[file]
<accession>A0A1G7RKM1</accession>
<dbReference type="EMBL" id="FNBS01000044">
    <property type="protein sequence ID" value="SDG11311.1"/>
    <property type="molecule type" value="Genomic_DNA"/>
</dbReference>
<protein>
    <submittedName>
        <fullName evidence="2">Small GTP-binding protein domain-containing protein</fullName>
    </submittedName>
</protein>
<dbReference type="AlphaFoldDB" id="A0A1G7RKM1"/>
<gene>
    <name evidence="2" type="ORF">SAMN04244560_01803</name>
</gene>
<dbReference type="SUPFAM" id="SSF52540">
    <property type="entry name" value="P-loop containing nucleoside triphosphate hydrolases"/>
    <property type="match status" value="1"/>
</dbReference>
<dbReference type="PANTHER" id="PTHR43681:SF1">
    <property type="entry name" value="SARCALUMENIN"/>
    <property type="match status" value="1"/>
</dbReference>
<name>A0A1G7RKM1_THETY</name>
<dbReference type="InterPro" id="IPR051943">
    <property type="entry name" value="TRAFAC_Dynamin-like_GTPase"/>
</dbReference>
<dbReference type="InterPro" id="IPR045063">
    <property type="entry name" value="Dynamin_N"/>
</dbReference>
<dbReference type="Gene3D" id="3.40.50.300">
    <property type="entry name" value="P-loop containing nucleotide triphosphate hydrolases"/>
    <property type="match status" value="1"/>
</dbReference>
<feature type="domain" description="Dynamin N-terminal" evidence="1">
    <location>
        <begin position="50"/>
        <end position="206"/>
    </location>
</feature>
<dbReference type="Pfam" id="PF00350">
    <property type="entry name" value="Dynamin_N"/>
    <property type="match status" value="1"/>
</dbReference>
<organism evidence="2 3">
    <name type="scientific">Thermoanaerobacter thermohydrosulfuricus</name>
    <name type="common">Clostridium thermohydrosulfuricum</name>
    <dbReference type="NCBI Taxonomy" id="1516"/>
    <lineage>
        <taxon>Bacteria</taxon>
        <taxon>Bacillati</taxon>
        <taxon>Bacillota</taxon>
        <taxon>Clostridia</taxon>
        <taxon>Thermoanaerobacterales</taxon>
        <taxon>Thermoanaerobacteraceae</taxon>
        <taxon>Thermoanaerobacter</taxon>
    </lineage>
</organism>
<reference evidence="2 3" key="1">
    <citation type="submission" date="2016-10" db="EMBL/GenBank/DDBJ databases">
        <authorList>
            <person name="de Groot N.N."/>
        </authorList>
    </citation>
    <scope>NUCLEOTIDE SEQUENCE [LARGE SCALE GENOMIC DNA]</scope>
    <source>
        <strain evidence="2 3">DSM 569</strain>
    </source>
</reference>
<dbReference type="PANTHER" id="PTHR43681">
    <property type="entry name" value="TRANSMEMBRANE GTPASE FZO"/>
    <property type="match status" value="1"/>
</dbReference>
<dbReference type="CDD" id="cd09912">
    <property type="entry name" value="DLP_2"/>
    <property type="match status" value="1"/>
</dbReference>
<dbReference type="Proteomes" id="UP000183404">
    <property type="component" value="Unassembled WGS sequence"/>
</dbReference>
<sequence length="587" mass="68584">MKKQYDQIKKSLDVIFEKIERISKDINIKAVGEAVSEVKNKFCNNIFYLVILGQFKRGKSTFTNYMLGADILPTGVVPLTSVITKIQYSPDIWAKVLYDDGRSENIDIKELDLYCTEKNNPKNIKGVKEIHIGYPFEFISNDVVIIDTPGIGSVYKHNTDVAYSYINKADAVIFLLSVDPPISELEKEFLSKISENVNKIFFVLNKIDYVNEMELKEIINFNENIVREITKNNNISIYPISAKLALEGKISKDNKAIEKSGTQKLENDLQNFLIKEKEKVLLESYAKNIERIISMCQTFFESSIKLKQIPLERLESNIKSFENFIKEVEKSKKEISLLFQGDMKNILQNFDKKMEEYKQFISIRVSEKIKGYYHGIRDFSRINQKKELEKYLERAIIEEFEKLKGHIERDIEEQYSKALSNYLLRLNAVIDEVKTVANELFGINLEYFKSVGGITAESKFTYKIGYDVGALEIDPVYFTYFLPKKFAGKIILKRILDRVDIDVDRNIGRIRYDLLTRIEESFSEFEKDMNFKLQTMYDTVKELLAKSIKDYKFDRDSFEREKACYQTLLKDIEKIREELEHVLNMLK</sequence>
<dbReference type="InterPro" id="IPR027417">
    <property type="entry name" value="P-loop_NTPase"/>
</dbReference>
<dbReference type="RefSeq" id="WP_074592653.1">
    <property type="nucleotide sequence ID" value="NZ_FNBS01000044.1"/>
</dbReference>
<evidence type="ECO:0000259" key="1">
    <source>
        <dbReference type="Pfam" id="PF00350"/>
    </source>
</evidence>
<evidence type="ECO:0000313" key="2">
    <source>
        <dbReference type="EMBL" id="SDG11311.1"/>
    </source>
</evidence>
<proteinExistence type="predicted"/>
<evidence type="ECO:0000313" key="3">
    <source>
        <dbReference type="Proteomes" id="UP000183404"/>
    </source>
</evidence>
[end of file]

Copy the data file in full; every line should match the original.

<accession>A0A1G7RKM1</accession>
<dbReference type="EMBL" id="FNBS01000044">
    <property type="protein sequence ID" value="SDG11311.1"/>
    <property type="molecule type" value="Genomic_DNA"/>
</dbReference>
<protein>
    <submittedName>
        <fullName evidence="2">Small GTP-binding protein domain-containing protein</fullName>
    </submittedName>
</protein>
<dbReference type="AlphaFoldDB" id="A0A1G7RKM1"/>
<gene>
    <name evidence="2" type="ORF">SAMN04244560_01803</name>
</gene>
<dbReference type="SUPFAM" id="SSF52540">
    <property type="entry name" value="P-loop containing nucleoside triphosphate hydrolases"/>
    <property type="match status" value="1"/>
</dbReference>
<dbReference type="PANTHER" id="PTHR43681:SF1">
    <property type="entry name" value="SARCALUMENIN"/>
    <property type="match status" value="1"/>
</dbReference>
<name>A0A1G7RKM1_THETY</name>
<dbReference type="InterPro" id="IPR051943">
    <property type="entry name" value="TRAFAC_Dynamin-like_GTPase"/>
</dbReference>
<dbReference type="InterPro" id="IPR045063">
    <property type="entry name" value="Dynamin_N"/>
</dbReference>
<dbReference type="Gene3D" id="3.40.50.300">
    <property type="entry name" value="P-loop containing nucleotide triphosphate hydrolases"/>
    <property type="match status" value="1"/>
</dbReference>
<feature type="domain" description="Dynamin N-terminal" evidence="1">
    <location>
        <begin position="50"/>
        <end position="206"/>
    </location>
</feature>
<dbReference type="Pfam" id="PF00350">
    <property type="entry name" value="Dynamin_N"/>
    <property type="match status" value="1"/>
</dbReference>
<organism evidence="2 3">
    <name type="scientific">Thermoanaerobacter thermohydrosulfuricus</name>
    <name type="common">Clostridium thermohydrosulfuricum</name>
    <dbReference type="NCBI Taxonomy" id="1516"/>
    <lineage>
        <taxon>Bacteria</taxon>
        <taxon>Bacillati</taxon>
        <taxon>Bacillota</taxon>
        <taxon>Clostridia</taxon>
        <taxon>Thermoanaerobacterales</taxon>
        <taxon>Thermoanaerobacteraceae</taxon>
        <taxon>Thermoanaerobacter</taxon>
    </lineage>
</organism>
<reference evidence="2 3" key="1">
    <citation type="submission" date="2016-10" db="EMBL/GenBank/DDBJ databases">
        <authorList>
            <person name="de Groot N.N."/>
        </authorList>
    </citation>
    <scope>NUCLEOTIDE SEQUENCE [LARGE SCALE GENOMIC DNA]</scope>
    <source>
        <strain evidence="2 3">DSM 569</strain>
    </source>
</reference>
<dbReference type="PANTHER" id="PTHR43681">
    <property type="entry name" value="TRANSMEMBRANE GTPASE FZO"/>
    <property type="match status" value="1"/>
</dbReference>
<dbReference type="CDD" id="cd09912">
    <property type="entry name" value="DLP_2"/>
    <property type="match status" value="1"/>
</dbReference>
<dbReference type="Proteomes" id="UP000183404">
    <property type="component" value="Unassembled WGS sequence"/>
</dbReference>
<sequence length="587" mass="68584">MKKQYDQIKKSLDVIFEKIERISKDINIKAVGEAVSEVKNKFCNNIFYLVILGQFKRGKSTFTNYMLGADILPTGVVPLTSVITKIQYSPDIWAKVLYDDGRSENIDIKELDLYCTEKNNPKNIKGVKEIHIGYPFEFISNDVVIIDTPGIGSVYKHNTDVAYSYINKADAVIFLLSVDPPISELEKEFLSKISENVNKIFFVLNKIDYVNEMELKEIINFNENIVREITKNNNISIYPISAKLALEGKISKDNKAIEKSGTQKLENDLQNFLIKEKEKVLLESYAKNIERIISMCQTFFESSIKLKQIPLERLESNIKSFENFIKEVEKSKKEISLLFQGDMKNILQNFDKKMEEYKQFISIRVSEKIKGYYHGIRDFSRINQKKELEKYLERAIIEEFEKLKGHIERDIEEQYSKALSNYLLRLNAVIDEVKTVANELFGINLEYFKSVGGITAESKFTYKIGYDVGALEIDPVYFTYFLPKKFAGKIILKRILDRVDIDVDRNIGRIRYDLLTRIEESFSEFEKDMNFKLQTMYDTVKELLAKSIKDYKFDRDSFEREKACYQTLLKDIEKIREELEHVLNMLK</sequence>
<dbReference type="InterPro" id="IPR027417">
    <property type="entry name" value="P-loop_NTPase"/>
</dbReference>
<dbReference type="RefSeq" id="WP_074592653.1">
    <property type="nucleotide sequence ID" value="NZ_FNBS01000044.1"/>
</dbReference>
<evidence type="ECO:0000259" key="1">
    <source>
        <dbReference type="Pfam" id="PF00350"/>
    </source>
</evidence>
<evidence type="ECO:0000313" key="2">
    <source>
        <dbReference type="EMBL" id="SDG11311.1"/>
    </source>
</evidence>
<proteinExistence type="predicted"/>
<evidence type="ECO:0000313" key="3">
    <source>
        <dbReference type="Proteomes" id="UP000183404"/>
    </source>
</evidence>